Brand Mapping or Bust
How a Brutally Honest Brand Map Can Get Your New Independent Venture Humming
After more than 20 years of running my professional services firm, I am convinced that for those of us in the GDI (Gosh Darn Independent) space, Brand Mapping is a critical first step in planning (or replanning) our ventures.
Brand Mapping is a concept I’ve synthesized from various sources (Alan Weiss’s work on How to Establish a Unique Brand in the Consulting Profession probably has had the most significant influence on my development of the concept), including from my own learning path as an experienced consultant hailing from the ranks of well known firms, who, in the year 2000, joined the ranks of thousands of fairly anonymous independent consultants, contractors, and other freelancers.
This GDI world suffers massively from undifferentiated market and brand strategies, and this was the impetus to drove me to develop Brand Mapping.
What’s Brand Mapping and Why Should I Care about it?
Brand Mapping is an iterative process you can use to document and model a specific, individualized mapping from your unique personal strengths, past client experiences, and track record to a program of brand development that speaks to the value you already provide, and the authentic narrative you can develop for a future that you define. Brand Mapping begins with your realistic and honest understanding of the value you provide through the eyes of your existing clients and formal and informal business partners.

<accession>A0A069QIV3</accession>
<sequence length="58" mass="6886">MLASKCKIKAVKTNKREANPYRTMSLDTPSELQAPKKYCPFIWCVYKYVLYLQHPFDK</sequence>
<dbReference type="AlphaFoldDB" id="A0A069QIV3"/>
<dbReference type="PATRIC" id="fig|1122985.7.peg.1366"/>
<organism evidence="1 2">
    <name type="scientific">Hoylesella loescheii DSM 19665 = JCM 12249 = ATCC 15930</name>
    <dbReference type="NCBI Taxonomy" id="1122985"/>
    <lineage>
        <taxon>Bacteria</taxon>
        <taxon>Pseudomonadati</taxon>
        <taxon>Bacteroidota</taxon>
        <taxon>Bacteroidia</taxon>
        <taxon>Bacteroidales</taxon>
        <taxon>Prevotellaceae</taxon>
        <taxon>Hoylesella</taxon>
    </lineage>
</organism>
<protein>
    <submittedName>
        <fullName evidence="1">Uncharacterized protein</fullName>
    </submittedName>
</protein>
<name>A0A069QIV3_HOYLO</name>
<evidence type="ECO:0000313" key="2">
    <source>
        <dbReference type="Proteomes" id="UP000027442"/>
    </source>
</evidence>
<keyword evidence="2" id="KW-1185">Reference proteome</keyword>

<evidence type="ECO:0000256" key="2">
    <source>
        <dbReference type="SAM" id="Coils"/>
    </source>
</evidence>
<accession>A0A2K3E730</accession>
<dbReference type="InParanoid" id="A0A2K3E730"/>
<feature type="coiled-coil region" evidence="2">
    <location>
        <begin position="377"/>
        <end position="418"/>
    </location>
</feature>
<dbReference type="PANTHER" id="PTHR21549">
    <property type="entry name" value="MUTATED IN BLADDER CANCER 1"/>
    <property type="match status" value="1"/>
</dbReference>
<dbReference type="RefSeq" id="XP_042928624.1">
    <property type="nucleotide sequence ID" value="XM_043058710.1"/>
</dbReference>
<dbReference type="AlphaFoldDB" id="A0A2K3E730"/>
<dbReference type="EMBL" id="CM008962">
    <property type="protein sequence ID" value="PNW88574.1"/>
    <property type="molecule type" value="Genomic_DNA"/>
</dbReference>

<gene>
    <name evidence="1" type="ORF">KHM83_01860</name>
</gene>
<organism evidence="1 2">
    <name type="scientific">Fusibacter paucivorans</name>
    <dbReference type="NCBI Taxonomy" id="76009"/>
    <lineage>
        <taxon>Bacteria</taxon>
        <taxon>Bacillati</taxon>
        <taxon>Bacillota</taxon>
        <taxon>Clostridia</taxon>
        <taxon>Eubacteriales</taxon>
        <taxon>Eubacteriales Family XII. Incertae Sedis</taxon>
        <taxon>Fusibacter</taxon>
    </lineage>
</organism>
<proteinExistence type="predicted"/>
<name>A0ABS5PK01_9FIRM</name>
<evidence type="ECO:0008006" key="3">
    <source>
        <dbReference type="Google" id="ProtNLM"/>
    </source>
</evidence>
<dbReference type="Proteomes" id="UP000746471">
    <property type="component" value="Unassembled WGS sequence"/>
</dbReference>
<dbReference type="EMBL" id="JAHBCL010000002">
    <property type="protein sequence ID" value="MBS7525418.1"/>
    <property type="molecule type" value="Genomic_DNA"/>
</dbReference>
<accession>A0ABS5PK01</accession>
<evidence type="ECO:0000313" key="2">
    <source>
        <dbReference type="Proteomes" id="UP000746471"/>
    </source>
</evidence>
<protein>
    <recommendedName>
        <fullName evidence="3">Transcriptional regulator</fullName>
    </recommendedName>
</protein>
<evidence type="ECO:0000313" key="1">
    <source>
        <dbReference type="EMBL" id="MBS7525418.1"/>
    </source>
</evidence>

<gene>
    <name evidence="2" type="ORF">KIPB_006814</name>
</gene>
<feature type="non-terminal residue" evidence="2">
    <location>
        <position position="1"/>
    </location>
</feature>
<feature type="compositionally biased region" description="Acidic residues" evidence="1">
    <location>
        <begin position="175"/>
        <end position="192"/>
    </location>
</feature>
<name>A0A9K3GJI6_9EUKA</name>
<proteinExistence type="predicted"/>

Brand Mapping is good at converting pie-in-the-sky ventures into tangible pathways to the business you’ve always wanted to start-up, but it depends principally on you, the entrepreneur, and your discipline. You have to be disciplined enough to take in both the good and bad of what your reputation — i.e., brand — currently is and what it is not.
In addition, for Brand Mapping to be effective, you have to be extremely honest with yourself about far you can stretch the brand (or brands) moving forward. As I’ll discuss in more detail below, this is why you might want to have a trusted advisor (or two) with you to make sure you don’t delude yourself.
So what exactly is the magic that we call Brand Mapping? Well, it’s not really magic, it is simply the very logical stringing together of key brand elements across Brand Mapping Categories (See Figure 1, below):
- Your Competencies (as described by clients)
- The Market Need for Your Competencies
- The Candidate Brands that will serve these Market Needs
- The Brand Marketing tactics that will pull prospects to your Brands
Before you Start Your Brand Map, Check Your Hedgehog Concept
Before you begin your Brand Map you need to do a sanity check. You need to verify that your venture (the venture that is either currently just a gleam in your eye or the venture that you’re already running; sometimes you end up being in the wrong business, as the saying goes) matches your Personal Hedgehog Concept.
What is a Personal Hedgehog Concept you might ask? In response, I ask: have you not read Good to Great by Jim Collins?